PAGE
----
On the 23rd June there was another vote in RBWM, the Sunninghill and South Ascot Ward by-election. We caught up with the Liberal Democrat candidate Tamasin Barnbrook to talk about her experience. What does being a Liberal Democrat mean to you? I have been a member on and off since 2010 and have supported the […]
On the 23rd June there was another vote in RBWM, the Sunninghill and South Ascot Ward by-election. We caught up with the Liberal Democrat candidate Tamasin Barnbrook to talk about her experience.
What does being a Liberal Democrat mean to you?
I have been a member on and off since 2010 and have supported the LibDems since I started voting at 18. I chose the party because I felt it best promoted the values of a fair, free & open society which I personally agree with. The Local Party was particularly good at getting this across and at doing things for the local area which to me seems to have more impact on people’s lives than national politics. I felt I may be able to do something useful.
What made you decide to stand in the local election?
In short, I was asked! Because this is my local community I felt I would be able to appreciate the issues which people raised and be able to get out and spend time listening. I also wanted to offer an alternative choice on the ballot paper and to be a different representative voice on the Council. I think democracy is best when people are drawn from diverse backgrounds and I don’t feel that the current make-up of the Council does this.
We’re in a Tory stronghold, how do we challenge people’s point of view?
I think the best approach is to get things done which matter to people, and people will almost certainly recognise this when voting locally. The results of the survey we delivered as part of my campaign show that the public do sometimes vote differently locally than they do on a national level and I think that getting stuff done (as Simon Werner and George Fussey have both shown) is valued and recognised by local people. Sometimes the focus on national politics means that we lose sight of this.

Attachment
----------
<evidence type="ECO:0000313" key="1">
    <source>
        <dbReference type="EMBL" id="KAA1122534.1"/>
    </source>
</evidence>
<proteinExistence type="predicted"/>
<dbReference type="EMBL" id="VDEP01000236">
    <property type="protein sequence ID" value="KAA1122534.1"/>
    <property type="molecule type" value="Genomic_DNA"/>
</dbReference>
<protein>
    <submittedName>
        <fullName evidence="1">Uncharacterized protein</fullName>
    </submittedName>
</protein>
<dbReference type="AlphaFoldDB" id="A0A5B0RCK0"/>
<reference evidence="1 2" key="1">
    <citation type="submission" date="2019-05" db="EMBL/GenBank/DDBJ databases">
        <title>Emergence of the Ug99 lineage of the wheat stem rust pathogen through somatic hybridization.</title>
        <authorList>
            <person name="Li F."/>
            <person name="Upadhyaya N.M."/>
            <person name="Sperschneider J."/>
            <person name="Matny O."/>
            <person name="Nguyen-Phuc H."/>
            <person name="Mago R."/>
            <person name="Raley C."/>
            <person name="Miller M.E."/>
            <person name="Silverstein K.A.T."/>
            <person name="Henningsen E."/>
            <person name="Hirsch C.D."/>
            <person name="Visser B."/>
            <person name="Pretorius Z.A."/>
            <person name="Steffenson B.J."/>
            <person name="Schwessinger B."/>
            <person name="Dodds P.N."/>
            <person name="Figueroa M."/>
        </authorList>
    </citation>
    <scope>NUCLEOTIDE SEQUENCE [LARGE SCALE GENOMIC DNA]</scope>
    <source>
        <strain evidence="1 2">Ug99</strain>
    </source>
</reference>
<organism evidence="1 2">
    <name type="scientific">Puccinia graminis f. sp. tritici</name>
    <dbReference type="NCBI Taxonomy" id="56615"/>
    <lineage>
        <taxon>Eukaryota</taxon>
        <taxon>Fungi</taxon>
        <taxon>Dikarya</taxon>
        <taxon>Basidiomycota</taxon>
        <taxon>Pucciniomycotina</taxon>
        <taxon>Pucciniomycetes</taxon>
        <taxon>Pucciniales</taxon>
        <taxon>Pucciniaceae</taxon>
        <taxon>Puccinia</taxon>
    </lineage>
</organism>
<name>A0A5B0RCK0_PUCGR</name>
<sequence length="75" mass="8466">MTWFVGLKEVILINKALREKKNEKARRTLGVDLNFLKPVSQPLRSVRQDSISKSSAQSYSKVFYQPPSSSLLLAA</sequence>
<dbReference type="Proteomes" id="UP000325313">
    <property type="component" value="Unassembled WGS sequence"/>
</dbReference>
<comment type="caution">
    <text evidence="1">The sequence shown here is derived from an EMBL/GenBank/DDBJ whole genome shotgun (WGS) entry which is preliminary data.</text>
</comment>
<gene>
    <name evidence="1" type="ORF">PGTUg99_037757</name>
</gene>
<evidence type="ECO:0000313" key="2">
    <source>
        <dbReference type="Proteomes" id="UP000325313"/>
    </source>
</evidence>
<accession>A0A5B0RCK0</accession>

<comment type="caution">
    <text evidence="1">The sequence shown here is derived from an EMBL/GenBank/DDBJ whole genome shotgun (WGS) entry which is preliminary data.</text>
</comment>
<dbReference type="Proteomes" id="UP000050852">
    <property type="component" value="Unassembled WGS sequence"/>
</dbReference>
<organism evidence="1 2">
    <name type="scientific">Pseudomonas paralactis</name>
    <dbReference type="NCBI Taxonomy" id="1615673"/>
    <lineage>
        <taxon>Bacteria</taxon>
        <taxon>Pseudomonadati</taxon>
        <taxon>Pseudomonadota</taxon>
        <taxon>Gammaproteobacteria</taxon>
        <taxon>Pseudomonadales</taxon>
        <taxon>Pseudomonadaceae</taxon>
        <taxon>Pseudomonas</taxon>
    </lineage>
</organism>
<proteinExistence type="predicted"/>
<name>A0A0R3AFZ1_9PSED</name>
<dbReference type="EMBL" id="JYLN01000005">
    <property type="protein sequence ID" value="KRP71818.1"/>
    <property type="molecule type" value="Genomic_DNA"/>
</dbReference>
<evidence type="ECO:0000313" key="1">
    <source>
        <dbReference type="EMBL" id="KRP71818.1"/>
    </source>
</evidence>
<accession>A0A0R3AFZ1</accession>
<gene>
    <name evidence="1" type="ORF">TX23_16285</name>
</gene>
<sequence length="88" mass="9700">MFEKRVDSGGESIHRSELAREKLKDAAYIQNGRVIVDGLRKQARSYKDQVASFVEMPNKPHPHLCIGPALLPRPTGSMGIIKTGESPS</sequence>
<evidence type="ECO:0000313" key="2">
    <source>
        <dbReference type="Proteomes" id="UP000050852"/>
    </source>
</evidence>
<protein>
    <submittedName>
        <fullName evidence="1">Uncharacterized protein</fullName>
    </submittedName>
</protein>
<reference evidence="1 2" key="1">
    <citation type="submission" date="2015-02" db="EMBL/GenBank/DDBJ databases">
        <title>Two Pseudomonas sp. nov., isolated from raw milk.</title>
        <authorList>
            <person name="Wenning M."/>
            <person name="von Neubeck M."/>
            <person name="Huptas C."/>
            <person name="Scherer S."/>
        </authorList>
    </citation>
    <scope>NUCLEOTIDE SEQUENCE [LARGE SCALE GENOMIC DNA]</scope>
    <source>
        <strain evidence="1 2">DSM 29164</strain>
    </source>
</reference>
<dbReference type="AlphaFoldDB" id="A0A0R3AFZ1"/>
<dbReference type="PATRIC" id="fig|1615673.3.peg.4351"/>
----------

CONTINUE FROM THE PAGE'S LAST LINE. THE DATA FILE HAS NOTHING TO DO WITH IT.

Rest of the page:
How did you manage to find time to stand for election?
I would have liked to have had more time to spend on my campaign. I think you should be prepared to commit a fair amount of time to knocking on doors and listening to the people you are asking to vote for you. I got some good support from individual members of the local party who had loads of experience and a little more time than me. They were great at helping me to make the most of the time I had, and at getting out and about when I wasn’t available. I am now working on the results of this work to try and build on this for the next election. There are many different jobs you can do within the party that are vitally important but which don’t require as much of a time commitment. If the ward in which you stand is your home ward it is time well spent – you are improving the area you live in for yourself and your neighbours – instead of moaning about things, you can start trying to put things right.